The only pocket camera I could find that did Time Lapse, was waterproof, and did HD Video had a considerably high price and only got average reviews for image and video quality. So, when a local store had the Kodak Playsport on sale and with an added bonus of a free spare battery I took the plunge.

The video from this camera is quite good in my opinion and easy to upload to YouTube. The only flaw I seen in my Wren videos was that I had the camera too close to the bird house and the focus isn't quite as sharp as it should be. Inside the crab apple tree, it was also quite dark as the tree is heavily leaved. But the end result was what I wanted. Watching the birds without causing too much stress on them and able to share this with my readers.

I attached the camera to a Joby Gorillapod that I had gotten a few years ago. I have used it before to give me a steady mount low to the ground for some macro shots with my regular camera and have used it to mount my flash/strobe off camera and attach it to the legs of my tripod. With the hidden camera I actually used the Gorillapod for what it is good at, attaching itself to tree branches, fence posts and anything else it can wrap its legs around and give your camera a unique point of view.

I attached the Gorillapod to one of the many branches in the tree faced the camera towards the bird house and then turned the camera on and went off to do other things. You have seen clips from the end result.

The only drawback to the Kodak Playsport is the battery life is pretty short. I got about 40 minutes of 720p recording out of full charged battery. So, I am glad I got the free spare battery with my purchase.

Update to Coming Out



As promised, the video of a baby wren falling out of its nest. I am also posting below a shorter clip of the wren coming back and hanging on a leaf. The baby wrens have no real tail yet.

Reaching Out


Mother Nature's Hand: ISO 200, 90mm, f/10, 1/80

The rains have not let up for the last couple of days. I haven't taken my camera gear out as I do not have a rain jacket for them.

Here is a shot taken last week of a branch of our apple tree. It will have to do until the rains stop.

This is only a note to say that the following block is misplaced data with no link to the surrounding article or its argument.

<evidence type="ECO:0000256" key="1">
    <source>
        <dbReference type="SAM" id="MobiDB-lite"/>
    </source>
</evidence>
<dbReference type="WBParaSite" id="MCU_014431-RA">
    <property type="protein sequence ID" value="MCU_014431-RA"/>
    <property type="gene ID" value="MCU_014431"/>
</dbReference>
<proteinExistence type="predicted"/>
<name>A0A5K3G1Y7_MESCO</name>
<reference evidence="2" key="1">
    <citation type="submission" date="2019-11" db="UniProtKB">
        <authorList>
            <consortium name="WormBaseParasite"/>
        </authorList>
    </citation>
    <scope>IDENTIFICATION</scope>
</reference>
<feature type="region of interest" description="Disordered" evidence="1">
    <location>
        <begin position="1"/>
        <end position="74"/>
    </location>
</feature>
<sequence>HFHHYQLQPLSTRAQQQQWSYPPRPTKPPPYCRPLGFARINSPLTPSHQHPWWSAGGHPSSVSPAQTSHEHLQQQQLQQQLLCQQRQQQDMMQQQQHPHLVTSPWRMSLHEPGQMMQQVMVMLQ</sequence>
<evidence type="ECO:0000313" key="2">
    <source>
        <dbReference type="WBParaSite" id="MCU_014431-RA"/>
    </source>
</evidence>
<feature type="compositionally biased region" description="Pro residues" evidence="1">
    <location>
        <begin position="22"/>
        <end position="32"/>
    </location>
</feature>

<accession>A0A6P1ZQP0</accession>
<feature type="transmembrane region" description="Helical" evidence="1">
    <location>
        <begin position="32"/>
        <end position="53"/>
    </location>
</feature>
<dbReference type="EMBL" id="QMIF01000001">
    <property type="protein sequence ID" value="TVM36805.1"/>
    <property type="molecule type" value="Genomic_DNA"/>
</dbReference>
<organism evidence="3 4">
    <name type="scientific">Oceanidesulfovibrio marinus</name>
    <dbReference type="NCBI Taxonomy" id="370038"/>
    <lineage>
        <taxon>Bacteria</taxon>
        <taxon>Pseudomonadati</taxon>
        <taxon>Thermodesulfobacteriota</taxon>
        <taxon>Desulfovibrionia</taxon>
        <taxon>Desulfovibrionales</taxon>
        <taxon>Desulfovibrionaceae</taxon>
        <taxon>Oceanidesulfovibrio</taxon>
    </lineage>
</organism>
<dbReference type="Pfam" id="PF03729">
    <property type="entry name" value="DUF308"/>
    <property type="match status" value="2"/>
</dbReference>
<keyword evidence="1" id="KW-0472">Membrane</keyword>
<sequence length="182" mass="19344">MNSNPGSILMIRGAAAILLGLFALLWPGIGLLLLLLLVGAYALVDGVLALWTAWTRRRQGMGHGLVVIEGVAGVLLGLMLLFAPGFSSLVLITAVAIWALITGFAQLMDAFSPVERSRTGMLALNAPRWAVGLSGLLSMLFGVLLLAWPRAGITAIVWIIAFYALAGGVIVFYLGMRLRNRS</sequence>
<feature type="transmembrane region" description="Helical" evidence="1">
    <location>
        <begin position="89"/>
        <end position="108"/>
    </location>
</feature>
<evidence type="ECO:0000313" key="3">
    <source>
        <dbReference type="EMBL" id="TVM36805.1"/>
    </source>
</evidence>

Centre of the Universe


Sun Shines Brightly: ISO 200, 90mm, f/6.3, 1/80

This is a macro shot of our crabapple tree blossoms.

The image reminds me of our brightly shinning sun with planets orbiting around it.

Apple Blossoms


Crabapple Bokeh: ISO 400, 270mm, f/8, 1/500

Skyward Apple Blossoms: ISO 100, 35mm, f/8, 1/400

Our two apple trees are blooming.

The crabapple has the nicest looking flowers of our two trees with the dark pink buds which open to reveal a light pink flower. The apple tree has the nicest tasting apples of the two. The buds from the apple tree are light pink which open up to a pure white bloom.

Gotcha!


Cedar Waxwing in Apple Tree: ISO 400, 380mm, f/8, 1/350



Waxwing Drinking: ISO 400, 380mm, f/8, 1/350

At long last I caught Cedar Waxwings in our yard!

It has been an unusually dry spring here. The bird bath has been a key attraction in our yard. The Cedar Waxwings have been in the Mountin Ash eating berries still on the tree from last year and then coming down for a drink.

I have spotted them the last few days but I was always in the house and when I go outside they flee. This morning I was working in the gardens and I guess they got used to me not being a threat and I was able to get some quick shots off.

Frozen


It is still snowing. Leaves never had a chance to change colour on most of the trees in our neighbourhood including our crabapple tree.

Goldfinch Spotted

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Nothing Says Spring Like Apple Blossoms